Garcia was 0-for-72 driving down Magnolia Lane in April, but after a thrilling final round and sudden-death victory over Justin Rose, the Spaniard at long last captured his elusive first major title.

The expectation for years was that Garcia might land his white whale on a British links course, or perhaps at a U.S. Open where his elite ball-striking might shine. Instead it was on the storied back nine at Augusta National that he came alive, chasing down Rose thanks in part to a memorable approach on No. 15 that hit the pin and led to an eagle.


Full list of 2017 Newsmakers of the Year


A green jacket was only the start of a transformative year for Garcia, 37, who heaped credit for his win on his then-fiancee, Angela Akins. The two were married in July, and months later the couple announced that they were expecting their first child to arrive just ahead of Garcia’s return to Augusta, where he'll host his first champions’ dinner.

And while players often cling to the notion that a major win won’t intrinsically change them, there was a noticeable difference in Garcia over the summer months. The weight of expectation, conscious or otherwise, seemed to lift almost instantly. Like other recent Masters champs, he took the green jacket on a worldwide tour, with stops at Wimbledon and a soccer match between Real Madrid and Barcelona.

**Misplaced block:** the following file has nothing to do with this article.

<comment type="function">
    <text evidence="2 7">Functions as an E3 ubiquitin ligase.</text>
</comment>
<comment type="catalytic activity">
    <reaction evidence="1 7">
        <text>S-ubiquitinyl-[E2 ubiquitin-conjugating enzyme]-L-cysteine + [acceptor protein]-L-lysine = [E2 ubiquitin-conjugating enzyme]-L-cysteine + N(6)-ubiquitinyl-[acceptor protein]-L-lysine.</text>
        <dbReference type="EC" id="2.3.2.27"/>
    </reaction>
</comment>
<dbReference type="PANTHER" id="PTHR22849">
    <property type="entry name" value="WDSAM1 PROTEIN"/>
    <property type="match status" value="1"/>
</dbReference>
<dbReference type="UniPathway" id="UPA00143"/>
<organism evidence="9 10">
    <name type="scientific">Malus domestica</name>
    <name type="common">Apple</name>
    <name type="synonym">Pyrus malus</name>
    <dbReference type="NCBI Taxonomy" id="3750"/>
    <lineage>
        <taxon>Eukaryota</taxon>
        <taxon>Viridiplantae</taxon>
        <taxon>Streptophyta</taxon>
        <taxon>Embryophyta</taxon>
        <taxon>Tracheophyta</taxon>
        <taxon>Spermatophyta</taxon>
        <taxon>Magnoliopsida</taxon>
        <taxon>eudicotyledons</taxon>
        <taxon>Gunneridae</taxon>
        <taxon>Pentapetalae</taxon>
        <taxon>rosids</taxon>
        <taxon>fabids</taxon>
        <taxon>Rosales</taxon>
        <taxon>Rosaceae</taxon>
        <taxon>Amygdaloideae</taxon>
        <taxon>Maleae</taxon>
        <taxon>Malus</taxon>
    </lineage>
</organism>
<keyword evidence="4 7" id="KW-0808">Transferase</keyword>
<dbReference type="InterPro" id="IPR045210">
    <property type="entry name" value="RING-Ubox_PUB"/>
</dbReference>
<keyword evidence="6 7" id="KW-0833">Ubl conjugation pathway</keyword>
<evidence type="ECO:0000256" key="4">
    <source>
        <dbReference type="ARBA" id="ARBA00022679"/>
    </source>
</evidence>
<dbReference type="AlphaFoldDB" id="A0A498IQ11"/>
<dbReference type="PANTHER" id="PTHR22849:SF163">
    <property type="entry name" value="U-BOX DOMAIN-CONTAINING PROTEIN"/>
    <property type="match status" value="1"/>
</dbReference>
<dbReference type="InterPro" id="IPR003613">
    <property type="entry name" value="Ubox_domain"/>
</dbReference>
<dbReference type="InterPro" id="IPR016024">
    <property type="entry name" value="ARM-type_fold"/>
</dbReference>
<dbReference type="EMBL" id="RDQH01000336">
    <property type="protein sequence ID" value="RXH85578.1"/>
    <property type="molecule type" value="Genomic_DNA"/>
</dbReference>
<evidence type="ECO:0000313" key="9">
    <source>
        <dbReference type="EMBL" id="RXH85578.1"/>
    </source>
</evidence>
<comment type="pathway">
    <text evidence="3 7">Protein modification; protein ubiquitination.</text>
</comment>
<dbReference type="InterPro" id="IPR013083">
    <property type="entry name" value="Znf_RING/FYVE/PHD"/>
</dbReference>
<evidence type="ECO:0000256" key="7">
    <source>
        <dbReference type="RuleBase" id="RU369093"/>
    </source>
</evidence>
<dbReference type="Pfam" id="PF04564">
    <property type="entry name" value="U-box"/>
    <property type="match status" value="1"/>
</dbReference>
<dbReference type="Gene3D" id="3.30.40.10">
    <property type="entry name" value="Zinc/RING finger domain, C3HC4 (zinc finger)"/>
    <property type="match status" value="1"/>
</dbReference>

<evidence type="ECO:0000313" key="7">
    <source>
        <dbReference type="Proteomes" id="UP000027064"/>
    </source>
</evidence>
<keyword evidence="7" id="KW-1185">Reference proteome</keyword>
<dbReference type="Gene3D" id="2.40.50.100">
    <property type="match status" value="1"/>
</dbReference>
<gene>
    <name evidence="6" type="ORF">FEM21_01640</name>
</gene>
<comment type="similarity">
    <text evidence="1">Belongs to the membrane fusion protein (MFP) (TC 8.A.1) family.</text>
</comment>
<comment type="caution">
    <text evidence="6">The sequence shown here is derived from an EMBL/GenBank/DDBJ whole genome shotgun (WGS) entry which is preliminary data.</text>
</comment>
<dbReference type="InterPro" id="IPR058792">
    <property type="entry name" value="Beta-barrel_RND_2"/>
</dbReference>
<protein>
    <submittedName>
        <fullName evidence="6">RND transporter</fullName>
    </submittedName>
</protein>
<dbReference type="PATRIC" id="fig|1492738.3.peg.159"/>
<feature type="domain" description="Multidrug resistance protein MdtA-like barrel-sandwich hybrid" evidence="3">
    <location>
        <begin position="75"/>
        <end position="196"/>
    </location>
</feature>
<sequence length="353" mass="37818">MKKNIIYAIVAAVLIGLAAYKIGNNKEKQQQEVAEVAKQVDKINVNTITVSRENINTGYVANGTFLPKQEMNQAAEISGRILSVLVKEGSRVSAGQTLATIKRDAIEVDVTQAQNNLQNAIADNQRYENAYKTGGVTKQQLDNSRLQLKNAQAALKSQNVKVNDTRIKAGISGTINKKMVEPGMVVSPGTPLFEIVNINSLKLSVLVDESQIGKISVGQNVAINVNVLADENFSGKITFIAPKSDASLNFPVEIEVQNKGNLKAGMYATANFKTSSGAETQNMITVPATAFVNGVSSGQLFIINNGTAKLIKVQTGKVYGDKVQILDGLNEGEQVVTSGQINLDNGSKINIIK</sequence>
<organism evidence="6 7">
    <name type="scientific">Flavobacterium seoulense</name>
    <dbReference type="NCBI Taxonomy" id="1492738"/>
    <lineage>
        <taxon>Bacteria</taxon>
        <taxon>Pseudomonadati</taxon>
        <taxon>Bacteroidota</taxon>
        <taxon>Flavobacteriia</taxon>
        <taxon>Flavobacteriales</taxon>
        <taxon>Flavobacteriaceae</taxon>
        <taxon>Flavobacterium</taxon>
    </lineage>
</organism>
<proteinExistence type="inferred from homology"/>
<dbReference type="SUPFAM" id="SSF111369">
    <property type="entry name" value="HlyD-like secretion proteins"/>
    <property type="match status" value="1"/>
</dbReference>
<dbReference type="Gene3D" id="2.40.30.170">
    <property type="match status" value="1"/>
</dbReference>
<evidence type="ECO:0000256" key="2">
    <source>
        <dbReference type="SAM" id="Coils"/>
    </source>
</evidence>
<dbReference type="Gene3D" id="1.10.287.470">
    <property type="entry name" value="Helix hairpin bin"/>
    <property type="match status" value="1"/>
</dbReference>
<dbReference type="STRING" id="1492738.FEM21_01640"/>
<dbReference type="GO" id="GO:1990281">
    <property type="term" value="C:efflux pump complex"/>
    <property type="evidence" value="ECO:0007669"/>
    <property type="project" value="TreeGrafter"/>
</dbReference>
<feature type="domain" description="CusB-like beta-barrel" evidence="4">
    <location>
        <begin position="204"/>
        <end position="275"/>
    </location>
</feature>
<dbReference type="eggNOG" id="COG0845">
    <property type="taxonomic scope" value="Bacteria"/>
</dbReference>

The player who burst onto the scene as a baby-faced upstart is now a grizzled veteran with nearly two decades of pro golf behind him. While the changes this year occurred both on and off the course, 2017 will always be remembered as the year when Garcia finally, improbably, earned the title of major champion.


Masters victory


Article: Garcia defeats Rose to win Masters playoff

Article: Finally at peace: Garcia makes major breakthrough

Article: Garcia redeems career, creates new narrative


Video: See the putt that made Sergio a major champ


Green jacket tour

Article: Take a look at Sergio's crazy, hectic media tour

Article: Garcia with fiancée, green jacket at Wimbledon

Article: Watch: Garcia kicks off El Clasico in green jacket


Man of the people


Article: SERGIO! Garcia finally gets patrons on his side

Article: Fan finally caddies for Sergio after asking 206 times

Article: Sergio donates money for Texas flood relief


Article: Connelly, Garcia paired years after photo together


Ace at 17th at Sawgrass


Growing family

Article: Sergio, Angela get married; Kenny G plays reception

Article: Garcia, wife expecting first child in March 2018


Departure from TaylorMade


Article: Masters champ Garcia splits with TaylorMade


Squashed beef with Paddy

Article: Harrington: Garcia was a 'sore loser'

Article: Sergio, Padraig had 'great talk,' are 'fine'


Victory at Valderrama


Article: Garcia gets first win since Masters at Valderrama

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Newsmakers of the Year: Top 10 in 2017

By Golf Channel DigitalDecember 12, 2017, 12:30 pm